Ugh. What a terrible time we are in. I’ve been trying to step back a bit from social media right now, the chaos is a good time for people to listen to voices other than mine. But I’ve been doing these reports since I started on Council more than 5 years ago, and as long as the City is doing work and Council is making decisions that impact your community, I feel the need to put these out.
As always, you should read the Agenda and Reports or go to the recording if you want the full story. Now more than ever, you need to be aware that everyone brings their personal filters to information, sometimes even unintentional ones, and that includes me. Every one of us has blinders in our view, and by their very purpose we cannot see them. It takes effort to understand the impact they are having on our own outlook. So here goes.
COVID-19 Draft Recovery Plan
This is our report on planning the City is doing to support the BC Restart Plan. It includes proposed timing for the reopening of City facilities, re-start of suspended City programs, and an outline of what kind of guidance will be used to inform safety protocols needed to make public spaces safe for residents and staff.
There is a bit of prioritization on assuring services essential for vulnerable populations, such as planning for opening Moody Park Outdoor pool and cooling centers in the event we have a heat wave. Some other facilities will be more of a challenge, and will need more work to fulfill safety and comfort requirements for users. Some will have to wait until the Fall (depending on what the pace of change is in the Provincial Health Authority requirements), and the QtoQ Ferry is especially challenging, and may not be running again until 2021.
There is more detail in this report, it is worth a read. Also, recognize this is the best laid plan as of the end of May, as the Province is entering Phase 2 of the recovery. It will surely be adjusted as the recovery is either accelerated or slowed depending on how the Pandemic evolves.
The following items were Moved on Consent:
Inter-Municipal Transportation Network Systems (TNS) Business Licence Bylaws
I am still not happy with the damaging impacts to community and workers’ rights that are represented by the current structure of TNS like Uber, but there is nothing a local government in BC can practically do to stop them, and the only hope we have to regulate and manage some of these externalities is through business licensing. I think the Inter-Municipal Business License is the practical model to do this. We are a little late to getting this Bylaw approved here in New West, more due to our work load than any specific political direction, but we have a Bylaw matching 23 others already established across the region ready to test in an Opportunity to be Heard on June 22. C’mon out (virtually) and tell us what you think.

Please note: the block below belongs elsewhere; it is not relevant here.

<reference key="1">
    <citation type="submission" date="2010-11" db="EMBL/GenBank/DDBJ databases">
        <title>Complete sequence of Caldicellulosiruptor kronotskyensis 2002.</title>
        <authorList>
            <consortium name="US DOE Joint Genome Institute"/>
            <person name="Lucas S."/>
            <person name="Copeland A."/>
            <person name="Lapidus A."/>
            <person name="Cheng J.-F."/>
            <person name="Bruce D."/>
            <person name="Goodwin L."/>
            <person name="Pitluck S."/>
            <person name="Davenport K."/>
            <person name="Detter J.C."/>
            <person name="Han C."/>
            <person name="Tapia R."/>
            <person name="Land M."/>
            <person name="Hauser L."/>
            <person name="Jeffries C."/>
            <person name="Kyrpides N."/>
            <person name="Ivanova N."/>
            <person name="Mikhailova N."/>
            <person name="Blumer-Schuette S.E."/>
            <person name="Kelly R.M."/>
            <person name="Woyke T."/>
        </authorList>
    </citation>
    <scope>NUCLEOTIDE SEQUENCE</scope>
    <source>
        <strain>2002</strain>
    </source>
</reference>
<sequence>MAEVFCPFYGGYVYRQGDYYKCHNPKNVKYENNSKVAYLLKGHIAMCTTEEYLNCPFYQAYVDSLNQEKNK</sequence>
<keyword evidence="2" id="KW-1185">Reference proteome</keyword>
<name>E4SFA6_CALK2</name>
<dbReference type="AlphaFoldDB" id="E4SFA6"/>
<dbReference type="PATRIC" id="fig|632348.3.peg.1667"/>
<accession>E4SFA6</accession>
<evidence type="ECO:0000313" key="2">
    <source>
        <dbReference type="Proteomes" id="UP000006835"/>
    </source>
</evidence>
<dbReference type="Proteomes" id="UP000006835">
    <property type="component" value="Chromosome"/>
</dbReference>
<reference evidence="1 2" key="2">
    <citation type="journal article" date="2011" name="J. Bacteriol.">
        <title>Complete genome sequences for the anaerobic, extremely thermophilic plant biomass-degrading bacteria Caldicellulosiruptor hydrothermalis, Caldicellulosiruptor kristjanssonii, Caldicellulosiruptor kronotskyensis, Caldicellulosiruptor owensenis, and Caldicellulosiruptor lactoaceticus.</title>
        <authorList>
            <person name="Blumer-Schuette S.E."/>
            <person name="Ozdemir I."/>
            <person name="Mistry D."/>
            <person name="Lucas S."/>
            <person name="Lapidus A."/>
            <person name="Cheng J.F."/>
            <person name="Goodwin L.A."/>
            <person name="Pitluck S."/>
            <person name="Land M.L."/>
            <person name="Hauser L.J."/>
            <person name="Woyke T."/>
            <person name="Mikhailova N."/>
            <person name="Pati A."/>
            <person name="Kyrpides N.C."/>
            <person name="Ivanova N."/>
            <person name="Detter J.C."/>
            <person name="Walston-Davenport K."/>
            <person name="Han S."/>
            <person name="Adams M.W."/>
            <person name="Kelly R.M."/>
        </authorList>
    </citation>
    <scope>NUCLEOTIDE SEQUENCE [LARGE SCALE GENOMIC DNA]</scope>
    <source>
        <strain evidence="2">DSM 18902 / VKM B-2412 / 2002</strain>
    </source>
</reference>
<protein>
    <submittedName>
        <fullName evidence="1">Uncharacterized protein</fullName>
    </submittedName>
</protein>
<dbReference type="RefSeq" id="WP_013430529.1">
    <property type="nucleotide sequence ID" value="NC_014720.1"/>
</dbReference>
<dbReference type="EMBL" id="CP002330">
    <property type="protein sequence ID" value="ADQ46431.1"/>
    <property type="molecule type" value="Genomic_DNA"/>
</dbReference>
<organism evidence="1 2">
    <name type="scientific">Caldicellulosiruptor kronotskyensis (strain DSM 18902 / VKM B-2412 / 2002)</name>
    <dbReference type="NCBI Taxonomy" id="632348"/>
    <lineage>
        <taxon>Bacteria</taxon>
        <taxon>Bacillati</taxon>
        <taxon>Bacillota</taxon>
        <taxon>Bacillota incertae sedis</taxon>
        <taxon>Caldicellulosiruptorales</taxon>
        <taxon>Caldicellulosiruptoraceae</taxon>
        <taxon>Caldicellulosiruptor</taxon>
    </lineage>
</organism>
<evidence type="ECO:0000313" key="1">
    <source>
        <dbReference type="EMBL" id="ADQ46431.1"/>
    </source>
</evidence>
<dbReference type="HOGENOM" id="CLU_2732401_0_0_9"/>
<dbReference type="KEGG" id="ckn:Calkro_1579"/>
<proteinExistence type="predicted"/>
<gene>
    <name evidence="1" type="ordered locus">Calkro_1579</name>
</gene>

427 Fourth Street: Development Variance Permit to Vary Rear Yard Setback
How refreshing to be looking at Development Variance Permits again. This heritage home on a uniquely-shaped lot in Queens Park that was strangely subdivided more than 100 years ago. The owner wishes to put an attachment on the house, but to continue the existing lines of the house, this requires a variance to be 7 feet closer to the rear fence than permitted (11 feet, as the existing house is, as opposed to 18 feet). At this point, we are issuing official notice that we intend to review this Variance request at the June 22 meeting. Let us know if you have concerns or comments.
1065 Quayside Drive: Development Variance Permit to Vary Off-Street Parking Requirements
Try to follow this one. There is an E-Comm 911 antenna on a high-rise in the Quayside. It (naturally) requires an emergency back-up generator. They need ot replace the generator, an the new one has bigger footprint than the old one. Its installation requires the removal of a parking spot, which is something counted in our zoning bylaws. This building, it turns out, is already 14 parking spots “deficient” according to our Bylaws (it has 126 spots and 10 visitor spots for 98 units) so the replacement of the generator requires a Development Variance to formalize the current deficiency of (now) 15 parking spaces. Council hereby issues official notice that we intend to review this Variance request at the June 22 meeting. Let us know if you have concerns or comments.